Club historian David Bull remembers Angus Moffat, a teenage Saints of 50 seasons ago who has died in Ontario, aged 66
Club historian David Bull remembers Angus Moffatt, a teenage Saint of 50 seasons ago, who has died in Ontario, aged 66
THOMAS ANGUS MOFFAT
15th May 1948 – 11th February 2015
When Lanarkshire-born Angus Moffat signed amateur forms for Southampton in May 1964, the month of his 16th birthday, he was effectively becoming third in line for the Saints’ No.7 shirt. Terry Paine – who was in the Americas, that month, winning his eighth and ninth caps for England – was firmly in possession and would be ever-present for Southampton in the upcoming 1964/65 season, while 20 year-old David Chadwick was similarly established at outside-right for the Reserves.
Even so, the teenager so far from home was made to feel that he belonged. Terry and Carol Paine took him into their home – Terry recalls “a lovely lad, with a very broad Scottish accent” – and Angus was given prime position, with the match-ball at his feet, when the squad assembled for the pre-season photo.
And come November, when Chadwick was switched to the left wing for three games, Angus took over his No.7 shirt for the first two of them, making way, for the third match, for Mike Judd, an apprentice five weeks his junior. Then, in January, with Chadwick briefly in the first-team reckoning on the left, Judd and Moffat would get a Reserves game each on the right.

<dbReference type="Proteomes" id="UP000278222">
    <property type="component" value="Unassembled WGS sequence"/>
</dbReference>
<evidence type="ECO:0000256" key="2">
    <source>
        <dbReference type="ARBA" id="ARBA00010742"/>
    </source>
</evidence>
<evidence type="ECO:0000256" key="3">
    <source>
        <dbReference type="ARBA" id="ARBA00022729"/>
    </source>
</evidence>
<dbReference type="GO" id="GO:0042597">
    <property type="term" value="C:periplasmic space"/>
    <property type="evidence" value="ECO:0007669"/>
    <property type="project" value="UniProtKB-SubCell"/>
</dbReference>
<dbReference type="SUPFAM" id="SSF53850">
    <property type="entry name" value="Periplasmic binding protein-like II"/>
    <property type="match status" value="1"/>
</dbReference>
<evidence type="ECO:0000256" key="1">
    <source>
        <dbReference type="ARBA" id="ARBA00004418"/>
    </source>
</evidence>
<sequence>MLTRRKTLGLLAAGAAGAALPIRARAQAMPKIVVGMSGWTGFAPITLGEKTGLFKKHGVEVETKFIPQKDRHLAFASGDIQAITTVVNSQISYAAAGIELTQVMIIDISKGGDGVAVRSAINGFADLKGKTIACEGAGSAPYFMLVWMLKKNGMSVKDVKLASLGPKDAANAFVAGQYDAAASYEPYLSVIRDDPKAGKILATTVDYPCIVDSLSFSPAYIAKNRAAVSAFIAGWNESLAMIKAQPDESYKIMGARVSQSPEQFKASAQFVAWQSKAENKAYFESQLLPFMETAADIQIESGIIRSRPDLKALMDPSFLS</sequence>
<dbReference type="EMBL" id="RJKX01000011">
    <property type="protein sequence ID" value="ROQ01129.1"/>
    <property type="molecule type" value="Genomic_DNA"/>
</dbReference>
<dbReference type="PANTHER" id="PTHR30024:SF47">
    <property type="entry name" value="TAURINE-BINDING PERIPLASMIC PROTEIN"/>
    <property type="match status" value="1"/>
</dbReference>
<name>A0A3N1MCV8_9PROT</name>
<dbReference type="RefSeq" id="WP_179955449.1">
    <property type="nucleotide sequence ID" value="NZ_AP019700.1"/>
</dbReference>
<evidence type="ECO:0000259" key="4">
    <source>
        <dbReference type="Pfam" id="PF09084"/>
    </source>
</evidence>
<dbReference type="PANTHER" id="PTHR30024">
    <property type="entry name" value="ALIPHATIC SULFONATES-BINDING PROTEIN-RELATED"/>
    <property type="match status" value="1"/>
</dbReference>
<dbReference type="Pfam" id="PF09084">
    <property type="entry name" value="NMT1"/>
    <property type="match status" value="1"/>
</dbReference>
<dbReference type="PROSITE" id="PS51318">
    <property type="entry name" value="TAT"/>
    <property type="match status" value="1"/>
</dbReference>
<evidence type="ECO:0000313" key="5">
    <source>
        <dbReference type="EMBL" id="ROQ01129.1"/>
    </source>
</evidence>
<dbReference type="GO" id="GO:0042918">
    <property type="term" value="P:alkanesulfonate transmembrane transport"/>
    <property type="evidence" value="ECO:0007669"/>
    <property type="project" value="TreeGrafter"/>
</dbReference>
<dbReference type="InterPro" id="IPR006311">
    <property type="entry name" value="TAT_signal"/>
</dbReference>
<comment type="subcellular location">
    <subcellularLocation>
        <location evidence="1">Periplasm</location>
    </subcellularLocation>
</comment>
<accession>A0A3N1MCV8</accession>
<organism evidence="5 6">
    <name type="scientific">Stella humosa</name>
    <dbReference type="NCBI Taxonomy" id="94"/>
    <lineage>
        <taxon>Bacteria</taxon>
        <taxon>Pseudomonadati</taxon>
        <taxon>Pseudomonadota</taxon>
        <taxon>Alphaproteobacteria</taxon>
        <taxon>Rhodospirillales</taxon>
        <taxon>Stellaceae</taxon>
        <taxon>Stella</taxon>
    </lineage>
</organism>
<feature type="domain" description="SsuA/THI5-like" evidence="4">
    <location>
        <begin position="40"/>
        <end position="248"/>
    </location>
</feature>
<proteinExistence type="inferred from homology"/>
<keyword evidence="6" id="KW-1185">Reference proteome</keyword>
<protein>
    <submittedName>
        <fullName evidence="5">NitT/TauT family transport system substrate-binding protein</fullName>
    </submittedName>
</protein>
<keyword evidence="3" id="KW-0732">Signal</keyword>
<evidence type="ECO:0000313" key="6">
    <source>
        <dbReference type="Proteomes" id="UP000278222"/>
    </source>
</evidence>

The versatile Judd would kick-off from there, the next season, but Angus’s flirtation with English football was over. He would return to his roots and play in the Scottish top-flight for Motherwell, for whom one of his six goals ranks as the first scored in Scottish senior football by a player coming off the bench. Subsequent spells at Falkirk and Dumbarton yielded only one first-team appearance, after which Angus had ten years in North American football, notably with Toronto Metros and Detroit Express. His last three games were with the Washington Diplomats in 1981, the season when Trevor Hebberd and Malcolm Waldron played for the Dips, on loan from Southampton.
Angus settled, with four generations of his family, in Windsor, Ontario – just across the border from Detroit – where he coached the local AC Roma in the 1980s.